Kilroy Was Here » Seven ocean roll

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by Kevin Keating

After boarding Oceania Cruises’ M/S Regatta in Barcelona, my friend Joe Lynch came to anchorage in a ship’s bar called Martinis. Lloyd Mthenby, a barman from South Africa, was juggling the ice and the olives, “And,” Joe told me, “this young man from Johannesburg is the best bartender I’ve ever met at sea.”

Now, that’s high praise coming from Joe, because he travels more than most people. And he’s a good judge of barkeeps over the waves and on the shore.

As a matter of fact, Joe had plenty of good things to say about all the ship’s crew.

“Jennifer Faust, an Assistant Cruise Director, is an energetic lass who seemed to be everywhere at once,” he said. “She kept all the passengers busy and happy at poolside.”

She was Mistress of Ceremonies for the clever carver who started with a block of ice the size of a Buick and crafted a perfect replica of the Statue of Liberty, spiked crown and all. She ran the bingo games at 4 p.m. and then ran off to host some other shipboard event. “Whenever I saw her,” Joe said, “she was whizzing by like a Force-7 gale.

“A steward from Croatia kept my Merlot glass full at the captain’s cocktail party,” he remembers, “and Carey Botis, a barmaid who, like Lloyd, is also from South Africa, had charm, personality and skill. Yet, most importantly, she made sure there were no whitecaps in my wine.”

Now, please don’t get the notion that my buddy Joe spends all his time in bars. He doesn’t. He had cheery chatter about the food on the vessel as well. The Grand Dining room is the main restaurant on the ship.

“The food there was excellent and the service was lackadaisical only one evening, which could happen anywhere, I suppose,” Joe reported.

There are three specialty restaurants that passengers may reserve at no additional charge: Tapas on the Terrace for samplings from southern Spain; Toscana for Italian cuisine, and The Polo Grill for steaks and chops.

“I had a splendid pork chop in the grill,” Joe said, “Big, thick, juicy and as tasty as any on the planet.”

Joe was enthusiastic about the ports as well. He enjoyed a drive from Marseilles to Monaco but didn’t gamble “because the nudge to enter the casino is 100 U.S. dollars. That’s before you risk even one euro on the tables.”

He was impressed with picture-postcard Portofino and the Italian seaside villages nearby. And he greatly enjoyed Spain.

Before joining the ship, Joe stayed at the Colon Hotel in Barcelona (Avenida de la Catedral, 7). “Close to very good restaurants, shops and the colorful Ramblas,” he said. “A bit pricey at $155 per night but four stars.”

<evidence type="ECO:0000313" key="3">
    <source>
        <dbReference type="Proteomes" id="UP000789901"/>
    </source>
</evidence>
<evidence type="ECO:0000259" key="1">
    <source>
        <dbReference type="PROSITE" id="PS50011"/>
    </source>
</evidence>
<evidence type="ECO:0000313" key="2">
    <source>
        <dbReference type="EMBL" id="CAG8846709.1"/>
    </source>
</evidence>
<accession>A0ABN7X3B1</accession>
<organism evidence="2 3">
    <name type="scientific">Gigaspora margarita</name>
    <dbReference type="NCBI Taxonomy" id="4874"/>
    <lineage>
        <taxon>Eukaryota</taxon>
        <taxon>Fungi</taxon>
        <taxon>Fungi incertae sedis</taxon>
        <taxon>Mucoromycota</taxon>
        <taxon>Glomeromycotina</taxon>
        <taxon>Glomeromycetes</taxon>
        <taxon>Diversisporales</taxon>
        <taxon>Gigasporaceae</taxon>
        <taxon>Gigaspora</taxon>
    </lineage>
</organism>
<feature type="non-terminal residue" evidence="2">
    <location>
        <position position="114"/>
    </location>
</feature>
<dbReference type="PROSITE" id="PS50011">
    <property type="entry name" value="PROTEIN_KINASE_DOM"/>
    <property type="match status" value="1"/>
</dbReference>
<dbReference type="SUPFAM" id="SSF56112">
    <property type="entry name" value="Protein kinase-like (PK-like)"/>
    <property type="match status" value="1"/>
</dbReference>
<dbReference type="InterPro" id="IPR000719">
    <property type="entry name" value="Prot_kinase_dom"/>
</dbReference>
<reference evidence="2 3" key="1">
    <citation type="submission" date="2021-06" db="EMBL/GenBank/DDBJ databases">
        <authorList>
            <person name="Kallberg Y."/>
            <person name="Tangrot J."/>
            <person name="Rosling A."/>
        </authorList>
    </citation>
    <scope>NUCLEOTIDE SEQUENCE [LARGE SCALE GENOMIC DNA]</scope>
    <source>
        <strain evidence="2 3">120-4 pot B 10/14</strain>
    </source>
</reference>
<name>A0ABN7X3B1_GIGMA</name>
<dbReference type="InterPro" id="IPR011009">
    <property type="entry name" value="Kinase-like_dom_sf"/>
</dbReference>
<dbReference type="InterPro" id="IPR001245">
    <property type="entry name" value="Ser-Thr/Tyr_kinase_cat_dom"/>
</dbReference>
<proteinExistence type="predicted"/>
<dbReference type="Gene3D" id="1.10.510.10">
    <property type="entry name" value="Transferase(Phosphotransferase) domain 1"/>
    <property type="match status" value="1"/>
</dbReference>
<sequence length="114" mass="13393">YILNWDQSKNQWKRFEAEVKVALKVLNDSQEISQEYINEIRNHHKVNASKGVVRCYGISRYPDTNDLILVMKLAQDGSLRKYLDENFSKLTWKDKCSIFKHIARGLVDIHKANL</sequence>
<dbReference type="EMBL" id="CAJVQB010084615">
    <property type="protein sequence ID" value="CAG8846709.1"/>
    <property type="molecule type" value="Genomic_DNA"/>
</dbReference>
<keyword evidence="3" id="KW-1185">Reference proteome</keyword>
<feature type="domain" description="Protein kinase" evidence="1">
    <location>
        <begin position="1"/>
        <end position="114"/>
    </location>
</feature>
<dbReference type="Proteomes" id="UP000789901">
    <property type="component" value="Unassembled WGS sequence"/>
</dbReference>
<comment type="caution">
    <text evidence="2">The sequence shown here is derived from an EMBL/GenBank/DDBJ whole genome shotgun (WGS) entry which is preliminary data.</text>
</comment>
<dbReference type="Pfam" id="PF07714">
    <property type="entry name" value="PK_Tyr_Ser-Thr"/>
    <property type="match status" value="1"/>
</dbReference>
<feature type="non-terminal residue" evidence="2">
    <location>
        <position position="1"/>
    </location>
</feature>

Modern Spain is gradually accepting business hours not unlike those in the U.S. But it’s a slow evolution. For many, Spanish life still begins at 12:40 (a.m., that is). Up to midnight, the Spanish gentleman does a lot of cape passes with work. I mean he plays with it like a bullfighter with a bull. He doesn’t get too near.

That is the way it is. The Spanish gentleman goes to his office around 10 in the morning. He lunches at 1. He returns around 4:30 in the afternoon when the shops open again. The shops stay open until 9 p.m. The Gran Via is like Fifth Avenue at noontime.

The cocktail hour uncorks around 10 p.m. Dinner seldom gets underway until 11. Nightclubs open ‘round midnight, but nobody is there but the waiters. Life begins at 12:40 and the clubs stay open ’til 3:30. Then everybody staggers home to sleep late. ¡Que hombre! ¡Que torero!

This is difficult for the American visitor, who wanders around restlessly in the mid-afternoon. (The Spanish gentleman is taking his siesta at this time.)

Tours in Seville take cruise passengers to the Cathedral, with its famed Giralda Tower, the Royal Chapel and the tomb of Christopher Columbus.

“This is one of the places Columbus is buried,” the guide will tell you. (Cuba and the Dominican Republic also claim his remains.)

“The best way to get around Seville,” Joe said, “is by the ornate carriages drawn by a brace of noble stallions. About $30 an hour. A stylish way to see the city.”

What’s wrong with the cruise?

“I enjoyed it,” Joe said, “so complaining would be picking at nits, but I’d suggest to Oceania that they upgrade their onboard golf program. Hitting wiffle balls into a net isn’t enough action for serious golfers.

“The library has a good selection of books but no videotapes. Robes are not furnished in the staterooms unless you’re booked in a penthouse suite. No clocks in the rooms. (A disadvantage to the jet-lagged.)

“The drinks and shore trips are overpriced, in my opinion. Wine by the glass: $8. Cocktails: $5. ‘Drink of the day’ (such as a Scotch sour): $3.95. At one port the ship sold bus tickets to town for $6 and on the dock we found a taxi driver who, for $7, would take four people on the same trip. You must buy tokens at $1.25 each for use in the laundry machines.

“The single supplement is 175% of the ticket price. Pretty stiff jolt. That must be the reason there were few single passengers on board.”

There are no formal nights and the ship advises “Country Club Casual” for evening attire. “But many of the passengers dressed far too casually for most country clubs I know,” Joe said. “Some men came to the dining room in the evenings wearing jeans and T-shirts. Flood victims are better dressed.”

As they approached the windowpane waters of the Caribbean, Joe turned to his favorite barman and shouted, “Rum, Lloyd! Rum for all hands! Else, after 25 days at sea, I may stage a mutiny!” (There’s a little Fletcher Christian in us all.)

“It was a nice cruise,” Joe told me when he came home. “Would I sail on Regatta again? Sure.”